Gaza protest Amsterdam by Jos van Zetten (CC BY 2.0)

Not All Organizations Should Be Appreciated

Forrest ChristianChange, Theory 2 Comments

A few years ago, I was talking with Naga Kumar, who had been a colleague of David Cooperrider at Case Western when he was developing Appreciative Inquiry. He told me that while he like and used a lot of AI in his work, he parted ways with Cooperrider, who believed that AI was value neutral: there was something to appreciate in any organization.

Which always brings up the Nazi question: can you do AI with the Gestapo?

“Some organizations,” Naga told me, “should not be appreciated.”

The story came back to me as I was working with several different psycho-social tools (read: things that help you understand how people work together). It struck me that they were value neutral, that there was nothing stated explicitly about the values or value choices you should make.

And that’s possibly troubling.

I know that any psycho-social tool implies a certain valueset. But some are either higher or lower order values (can’t decide how this goes). Some seem to be more like Nuclear Physics: it’s just knowledge, and that knowledge can be used for any purpose. Healing cancer, say. Or obliterating a city.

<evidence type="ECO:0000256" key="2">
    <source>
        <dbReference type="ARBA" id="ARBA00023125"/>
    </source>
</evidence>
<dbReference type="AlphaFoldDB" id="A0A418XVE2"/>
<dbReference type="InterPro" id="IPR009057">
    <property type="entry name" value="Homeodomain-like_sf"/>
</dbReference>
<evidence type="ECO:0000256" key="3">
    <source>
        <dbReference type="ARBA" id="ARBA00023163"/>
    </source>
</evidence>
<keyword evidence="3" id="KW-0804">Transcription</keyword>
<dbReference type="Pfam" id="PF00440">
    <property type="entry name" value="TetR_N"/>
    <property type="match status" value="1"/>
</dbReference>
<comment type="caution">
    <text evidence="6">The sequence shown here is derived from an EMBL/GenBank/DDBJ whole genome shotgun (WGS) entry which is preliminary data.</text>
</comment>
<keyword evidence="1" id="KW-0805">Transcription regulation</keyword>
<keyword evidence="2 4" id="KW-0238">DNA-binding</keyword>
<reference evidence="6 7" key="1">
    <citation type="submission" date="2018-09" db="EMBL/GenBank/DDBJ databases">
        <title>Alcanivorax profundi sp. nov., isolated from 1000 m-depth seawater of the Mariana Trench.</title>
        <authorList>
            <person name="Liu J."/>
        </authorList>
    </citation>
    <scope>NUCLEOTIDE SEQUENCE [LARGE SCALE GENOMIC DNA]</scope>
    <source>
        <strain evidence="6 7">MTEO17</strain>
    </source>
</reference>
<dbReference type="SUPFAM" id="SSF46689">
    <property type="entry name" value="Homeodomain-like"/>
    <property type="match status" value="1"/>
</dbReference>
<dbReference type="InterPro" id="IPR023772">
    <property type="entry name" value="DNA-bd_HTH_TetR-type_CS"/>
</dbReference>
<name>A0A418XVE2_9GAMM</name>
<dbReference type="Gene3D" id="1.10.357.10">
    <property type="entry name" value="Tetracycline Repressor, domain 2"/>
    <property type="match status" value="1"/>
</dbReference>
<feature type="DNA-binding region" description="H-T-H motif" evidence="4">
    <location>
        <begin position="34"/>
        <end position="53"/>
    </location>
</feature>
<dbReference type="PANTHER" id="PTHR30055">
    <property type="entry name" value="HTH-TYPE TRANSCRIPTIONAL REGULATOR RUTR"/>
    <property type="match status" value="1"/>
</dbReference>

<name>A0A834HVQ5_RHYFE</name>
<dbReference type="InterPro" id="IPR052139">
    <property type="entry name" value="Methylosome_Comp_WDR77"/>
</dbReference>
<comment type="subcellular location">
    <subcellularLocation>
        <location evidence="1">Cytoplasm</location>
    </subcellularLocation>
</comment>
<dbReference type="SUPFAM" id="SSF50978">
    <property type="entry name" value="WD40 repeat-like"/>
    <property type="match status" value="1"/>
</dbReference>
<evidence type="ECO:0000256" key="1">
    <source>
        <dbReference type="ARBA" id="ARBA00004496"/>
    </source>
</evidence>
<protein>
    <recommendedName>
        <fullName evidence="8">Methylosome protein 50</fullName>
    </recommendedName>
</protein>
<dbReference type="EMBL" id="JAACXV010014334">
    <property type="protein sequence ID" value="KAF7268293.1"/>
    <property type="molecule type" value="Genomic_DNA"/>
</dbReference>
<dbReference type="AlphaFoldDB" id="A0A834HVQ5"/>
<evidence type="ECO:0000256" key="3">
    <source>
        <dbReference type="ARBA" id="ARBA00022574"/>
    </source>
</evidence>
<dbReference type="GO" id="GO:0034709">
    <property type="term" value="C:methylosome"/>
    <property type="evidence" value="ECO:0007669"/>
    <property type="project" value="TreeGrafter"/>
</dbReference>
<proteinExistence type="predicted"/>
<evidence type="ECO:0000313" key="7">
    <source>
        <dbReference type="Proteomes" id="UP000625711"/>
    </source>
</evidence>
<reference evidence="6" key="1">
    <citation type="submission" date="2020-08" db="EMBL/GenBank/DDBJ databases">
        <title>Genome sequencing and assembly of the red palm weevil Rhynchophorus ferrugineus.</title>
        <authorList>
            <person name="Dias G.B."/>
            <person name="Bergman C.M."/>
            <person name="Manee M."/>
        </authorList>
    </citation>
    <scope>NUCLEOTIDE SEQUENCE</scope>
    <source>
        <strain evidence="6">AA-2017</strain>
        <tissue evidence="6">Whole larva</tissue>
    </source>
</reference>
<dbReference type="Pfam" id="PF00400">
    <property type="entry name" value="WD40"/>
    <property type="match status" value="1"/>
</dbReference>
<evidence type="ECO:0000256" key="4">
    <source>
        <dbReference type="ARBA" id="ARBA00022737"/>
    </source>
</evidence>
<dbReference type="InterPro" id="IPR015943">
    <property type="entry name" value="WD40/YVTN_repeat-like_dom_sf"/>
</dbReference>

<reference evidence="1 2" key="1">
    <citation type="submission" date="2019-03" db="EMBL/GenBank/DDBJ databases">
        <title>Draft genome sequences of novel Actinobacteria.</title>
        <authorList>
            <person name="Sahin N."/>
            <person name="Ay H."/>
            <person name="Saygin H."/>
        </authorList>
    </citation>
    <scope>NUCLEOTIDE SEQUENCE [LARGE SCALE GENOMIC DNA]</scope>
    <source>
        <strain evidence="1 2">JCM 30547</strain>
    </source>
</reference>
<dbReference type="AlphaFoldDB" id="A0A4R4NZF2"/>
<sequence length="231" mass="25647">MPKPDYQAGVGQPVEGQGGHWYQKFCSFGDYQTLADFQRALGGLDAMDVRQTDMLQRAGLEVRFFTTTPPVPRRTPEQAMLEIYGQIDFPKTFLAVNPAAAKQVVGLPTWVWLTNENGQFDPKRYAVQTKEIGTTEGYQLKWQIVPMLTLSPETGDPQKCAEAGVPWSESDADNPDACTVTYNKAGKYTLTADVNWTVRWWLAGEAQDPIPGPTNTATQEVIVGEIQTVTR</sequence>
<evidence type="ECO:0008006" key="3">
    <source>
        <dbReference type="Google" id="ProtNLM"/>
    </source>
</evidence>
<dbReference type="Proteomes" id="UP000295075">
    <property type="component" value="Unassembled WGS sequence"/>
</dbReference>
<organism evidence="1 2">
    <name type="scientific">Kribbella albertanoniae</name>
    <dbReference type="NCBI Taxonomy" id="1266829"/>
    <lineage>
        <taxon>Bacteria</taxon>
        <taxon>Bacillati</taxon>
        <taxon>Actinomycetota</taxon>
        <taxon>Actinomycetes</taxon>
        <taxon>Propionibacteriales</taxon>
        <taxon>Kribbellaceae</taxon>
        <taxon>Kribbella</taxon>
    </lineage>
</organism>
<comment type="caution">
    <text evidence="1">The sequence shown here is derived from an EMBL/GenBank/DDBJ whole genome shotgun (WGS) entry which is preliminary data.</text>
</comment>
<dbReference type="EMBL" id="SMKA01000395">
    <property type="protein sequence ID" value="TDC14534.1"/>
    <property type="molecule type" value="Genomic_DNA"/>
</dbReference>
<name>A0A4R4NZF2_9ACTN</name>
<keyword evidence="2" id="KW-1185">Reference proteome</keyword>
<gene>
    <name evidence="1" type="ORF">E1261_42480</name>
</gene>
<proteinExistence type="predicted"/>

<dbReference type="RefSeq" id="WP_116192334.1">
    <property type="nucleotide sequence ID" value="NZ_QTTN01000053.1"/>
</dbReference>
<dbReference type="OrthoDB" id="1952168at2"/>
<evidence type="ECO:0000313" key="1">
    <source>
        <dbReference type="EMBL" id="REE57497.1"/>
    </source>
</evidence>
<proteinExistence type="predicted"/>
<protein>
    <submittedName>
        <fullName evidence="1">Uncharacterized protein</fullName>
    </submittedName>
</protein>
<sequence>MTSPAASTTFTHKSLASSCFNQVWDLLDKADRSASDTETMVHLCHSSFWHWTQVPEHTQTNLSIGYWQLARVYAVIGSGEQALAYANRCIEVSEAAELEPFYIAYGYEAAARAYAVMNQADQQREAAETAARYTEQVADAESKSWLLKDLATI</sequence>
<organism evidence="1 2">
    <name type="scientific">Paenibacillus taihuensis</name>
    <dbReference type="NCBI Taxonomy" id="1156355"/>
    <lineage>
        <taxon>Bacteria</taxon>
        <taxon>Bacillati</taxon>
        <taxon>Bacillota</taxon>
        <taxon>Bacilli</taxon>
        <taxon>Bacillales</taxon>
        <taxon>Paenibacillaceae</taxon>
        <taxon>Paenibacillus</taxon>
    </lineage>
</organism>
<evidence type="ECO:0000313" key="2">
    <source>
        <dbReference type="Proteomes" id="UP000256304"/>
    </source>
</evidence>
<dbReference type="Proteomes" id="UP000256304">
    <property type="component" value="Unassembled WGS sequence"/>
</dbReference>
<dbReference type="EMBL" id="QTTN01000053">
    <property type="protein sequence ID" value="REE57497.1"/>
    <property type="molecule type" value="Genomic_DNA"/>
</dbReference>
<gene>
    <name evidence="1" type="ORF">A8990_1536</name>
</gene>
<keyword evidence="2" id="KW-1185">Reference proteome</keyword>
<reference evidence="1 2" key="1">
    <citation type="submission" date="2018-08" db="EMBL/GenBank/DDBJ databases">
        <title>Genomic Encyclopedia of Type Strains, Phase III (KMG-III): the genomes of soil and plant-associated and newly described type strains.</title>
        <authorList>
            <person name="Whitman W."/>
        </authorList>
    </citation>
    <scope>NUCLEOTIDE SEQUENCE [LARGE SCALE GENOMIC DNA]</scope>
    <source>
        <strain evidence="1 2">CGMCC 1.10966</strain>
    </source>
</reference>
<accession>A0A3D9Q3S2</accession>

Of course, if you are even asking these questions about either the tools that you use or the organization you are in, you’re going to lose your job. The worst thing that you can do is question conventions of your group. This will get you fired a lot faster than gross incompetence.

Case studies on that, anyone?

Image Credit: Gaza protest Amsterdam. © 2009 Jos van Zetten (CC BY 2.0)

Comments 2

  1. I know several people who have the ability to see the Michaelangelo (ideal) inside the block of rock (organization) and want to go at the rock full force to bring out the ideal as quickly as possible. However, organizations have a very small tolerance for change. These visionaries, unfortunately, have to be patient and tolerate chipping away at the edges of the rock and calling that success. Even though it doesn’t feel like success. I keep thinking that if these folks could get the ear and the trust of the right people at the top, perhaps they could have a bigger impact, but I don’t know that for sure.

  2. Post

    I think that Warren’s warnings about strengthening your culture are something for us to listen to. You can’t speed things up much faster than it is, and often we want to install what fits our decision making approach but which the culture is not prepared to support.

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